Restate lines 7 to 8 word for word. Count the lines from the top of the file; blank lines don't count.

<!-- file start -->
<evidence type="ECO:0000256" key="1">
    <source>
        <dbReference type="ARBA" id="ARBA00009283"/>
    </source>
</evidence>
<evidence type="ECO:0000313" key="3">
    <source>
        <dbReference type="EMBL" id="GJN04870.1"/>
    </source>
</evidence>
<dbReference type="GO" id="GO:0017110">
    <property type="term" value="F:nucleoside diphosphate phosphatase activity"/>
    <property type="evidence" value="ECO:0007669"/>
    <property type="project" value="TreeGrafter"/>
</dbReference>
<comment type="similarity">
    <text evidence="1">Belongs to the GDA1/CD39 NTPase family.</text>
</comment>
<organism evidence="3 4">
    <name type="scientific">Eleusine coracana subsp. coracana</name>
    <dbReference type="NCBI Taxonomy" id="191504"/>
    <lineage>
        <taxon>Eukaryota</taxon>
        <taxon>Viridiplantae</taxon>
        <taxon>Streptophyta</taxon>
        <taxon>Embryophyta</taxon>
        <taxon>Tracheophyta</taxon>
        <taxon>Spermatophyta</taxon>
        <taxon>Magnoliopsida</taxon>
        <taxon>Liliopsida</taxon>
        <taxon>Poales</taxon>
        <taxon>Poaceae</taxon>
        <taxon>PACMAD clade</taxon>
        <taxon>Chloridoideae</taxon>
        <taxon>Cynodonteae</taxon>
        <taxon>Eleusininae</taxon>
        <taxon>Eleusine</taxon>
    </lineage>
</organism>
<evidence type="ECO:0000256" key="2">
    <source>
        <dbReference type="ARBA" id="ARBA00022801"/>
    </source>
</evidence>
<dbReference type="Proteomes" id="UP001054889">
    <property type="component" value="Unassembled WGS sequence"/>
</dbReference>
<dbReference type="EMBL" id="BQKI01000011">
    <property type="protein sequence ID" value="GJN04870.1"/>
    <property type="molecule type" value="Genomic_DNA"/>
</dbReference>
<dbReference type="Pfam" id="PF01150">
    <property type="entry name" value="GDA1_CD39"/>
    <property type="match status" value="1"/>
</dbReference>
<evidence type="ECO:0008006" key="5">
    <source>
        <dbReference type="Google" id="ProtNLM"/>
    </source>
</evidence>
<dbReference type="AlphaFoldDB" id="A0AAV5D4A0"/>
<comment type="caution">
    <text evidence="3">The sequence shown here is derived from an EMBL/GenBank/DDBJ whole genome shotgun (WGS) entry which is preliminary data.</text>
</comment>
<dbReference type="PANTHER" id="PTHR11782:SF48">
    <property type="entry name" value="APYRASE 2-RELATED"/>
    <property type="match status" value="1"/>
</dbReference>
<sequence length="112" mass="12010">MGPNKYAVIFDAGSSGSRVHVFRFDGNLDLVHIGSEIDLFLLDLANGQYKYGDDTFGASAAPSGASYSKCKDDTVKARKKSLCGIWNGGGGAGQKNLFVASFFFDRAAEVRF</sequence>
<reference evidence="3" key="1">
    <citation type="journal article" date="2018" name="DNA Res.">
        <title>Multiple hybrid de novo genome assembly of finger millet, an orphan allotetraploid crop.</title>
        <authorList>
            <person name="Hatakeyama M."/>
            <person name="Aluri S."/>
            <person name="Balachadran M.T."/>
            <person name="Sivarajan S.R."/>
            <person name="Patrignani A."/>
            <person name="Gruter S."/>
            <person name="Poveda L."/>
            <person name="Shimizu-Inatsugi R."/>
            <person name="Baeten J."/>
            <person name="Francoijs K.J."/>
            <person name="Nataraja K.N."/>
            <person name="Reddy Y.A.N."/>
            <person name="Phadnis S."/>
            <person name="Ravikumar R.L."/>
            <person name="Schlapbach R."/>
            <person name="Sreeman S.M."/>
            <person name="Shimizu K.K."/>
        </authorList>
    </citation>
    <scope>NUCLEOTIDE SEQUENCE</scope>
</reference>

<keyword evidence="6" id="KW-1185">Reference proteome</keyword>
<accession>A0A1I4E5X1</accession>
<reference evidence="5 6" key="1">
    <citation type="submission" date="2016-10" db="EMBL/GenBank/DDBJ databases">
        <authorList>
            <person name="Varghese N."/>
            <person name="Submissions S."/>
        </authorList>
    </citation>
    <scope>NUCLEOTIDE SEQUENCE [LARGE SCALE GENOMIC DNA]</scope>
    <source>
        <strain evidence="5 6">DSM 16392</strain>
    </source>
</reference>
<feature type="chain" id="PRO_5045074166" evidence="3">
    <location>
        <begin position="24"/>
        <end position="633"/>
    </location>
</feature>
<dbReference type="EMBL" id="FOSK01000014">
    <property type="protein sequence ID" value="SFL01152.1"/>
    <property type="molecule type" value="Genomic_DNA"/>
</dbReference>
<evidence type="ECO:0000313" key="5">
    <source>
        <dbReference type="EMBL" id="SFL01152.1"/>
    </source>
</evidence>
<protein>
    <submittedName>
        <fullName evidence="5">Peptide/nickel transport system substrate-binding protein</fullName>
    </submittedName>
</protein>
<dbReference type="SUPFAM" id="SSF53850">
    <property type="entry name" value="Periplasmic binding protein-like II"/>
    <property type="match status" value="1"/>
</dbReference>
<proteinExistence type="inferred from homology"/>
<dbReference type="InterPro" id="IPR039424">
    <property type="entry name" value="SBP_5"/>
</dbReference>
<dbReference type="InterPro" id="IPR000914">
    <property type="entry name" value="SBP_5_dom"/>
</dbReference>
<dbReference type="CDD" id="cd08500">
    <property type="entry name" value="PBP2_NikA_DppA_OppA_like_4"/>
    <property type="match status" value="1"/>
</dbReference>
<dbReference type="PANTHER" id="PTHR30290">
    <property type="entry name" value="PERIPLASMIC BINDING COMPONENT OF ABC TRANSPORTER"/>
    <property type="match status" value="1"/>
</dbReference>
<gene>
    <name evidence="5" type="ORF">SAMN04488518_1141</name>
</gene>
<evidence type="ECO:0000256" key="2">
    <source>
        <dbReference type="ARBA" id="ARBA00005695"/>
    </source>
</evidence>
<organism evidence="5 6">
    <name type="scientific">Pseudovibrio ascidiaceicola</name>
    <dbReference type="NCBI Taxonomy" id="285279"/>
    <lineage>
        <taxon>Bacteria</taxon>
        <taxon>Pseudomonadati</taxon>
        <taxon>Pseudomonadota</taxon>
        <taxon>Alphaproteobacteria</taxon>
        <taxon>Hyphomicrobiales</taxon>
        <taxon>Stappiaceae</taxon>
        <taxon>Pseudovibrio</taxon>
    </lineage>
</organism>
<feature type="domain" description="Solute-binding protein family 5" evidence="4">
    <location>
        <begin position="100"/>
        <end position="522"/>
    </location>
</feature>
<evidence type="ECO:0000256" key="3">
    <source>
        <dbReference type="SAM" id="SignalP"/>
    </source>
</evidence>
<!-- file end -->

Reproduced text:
    <source>
        <dbReference type="EMBL" id="GJN04870.1"/>